In 1585, Kronborg was completed as a well-proportioned four-wing building that was three storeys high and faced with greyish-yellow sandstone. With oriel towers on the outer corners, octagonal stair turrets facing the courtyard, columned portals, and copper roofs with attics and imaginative gables. In the middle of the courtyard there was a magnificent fountain with water-spouting bronze figures surrounding the sea god Neptune. Kronborg had become a mighty Renaissance castle unequalled in Northern Europe and a residence worthy of the King and Queen of Denmark.
The chapel in the south wing was converted into a castle chapel. Above the chapel on the third floor, a great hall extended throughout the length of the wing. This hall, called the Ballroom, was lavishly decorated with a series of 40 tapestries portraying the Danish kings.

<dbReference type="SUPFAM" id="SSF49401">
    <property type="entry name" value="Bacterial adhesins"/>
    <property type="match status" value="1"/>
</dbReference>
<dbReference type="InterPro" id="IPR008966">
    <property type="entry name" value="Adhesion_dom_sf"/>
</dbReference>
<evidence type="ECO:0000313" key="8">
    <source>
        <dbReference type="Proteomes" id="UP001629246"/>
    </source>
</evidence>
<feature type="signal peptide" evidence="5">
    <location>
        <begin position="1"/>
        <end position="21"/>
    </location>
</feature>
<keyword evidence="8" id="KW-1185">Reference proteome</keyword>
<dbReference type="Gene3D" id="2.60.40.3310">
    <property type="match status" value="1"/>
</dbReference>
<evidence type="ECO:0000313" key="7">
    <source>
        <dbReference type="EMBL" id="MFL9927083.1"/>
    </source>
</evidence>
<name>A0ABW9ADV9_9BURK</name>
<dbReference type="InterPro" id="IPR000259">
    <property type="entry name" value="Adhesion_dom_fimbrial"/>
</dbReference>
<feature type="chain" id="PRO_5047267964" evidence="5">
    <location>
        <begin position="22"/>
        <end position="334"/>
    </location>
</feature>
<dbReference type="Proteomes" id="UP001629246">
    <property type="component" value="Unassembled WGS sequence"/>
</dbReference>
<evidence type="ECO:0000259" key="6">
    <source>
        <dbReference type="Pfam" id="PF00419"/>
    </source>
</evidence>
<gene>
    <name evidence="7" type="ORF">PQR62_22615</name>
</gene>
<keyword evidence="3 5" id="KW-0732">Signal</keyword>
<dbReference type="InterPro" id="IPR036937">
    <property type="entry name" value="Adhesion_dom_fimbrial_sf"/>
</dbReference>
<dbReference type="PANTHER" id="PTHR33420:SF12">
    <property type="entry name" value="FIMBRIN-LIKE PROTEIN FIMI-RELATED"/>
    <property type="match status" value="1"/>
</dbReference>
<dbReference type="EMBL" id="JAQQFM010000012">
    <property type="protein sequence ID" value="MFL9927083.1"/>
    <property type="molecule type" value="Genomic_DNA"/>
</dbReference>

The tapestries were finished in 1584, and the absolute culmination of the decorative scheme was produced from 1585 to 1586: the Royal Couple's table canopy with its backpiece of Flemish wool and purple gold and silver-wrought silk and with an allegoric decoration emphasising the status of the King of the Sound.
Fourteen of the 40 King's Tapestries have survived, seven of which are kept at Kronborg and seven at the National Museum in Copenhagen. The table canopy was removed by the Swedes as spoils of war in 1658 and is now exhibited at the National Museum in Stockholm. In 2012 the canopy will temporarily return to Kronborg as centrepiece in a new exhibition.Last updated:: Thursday, October 13, 2011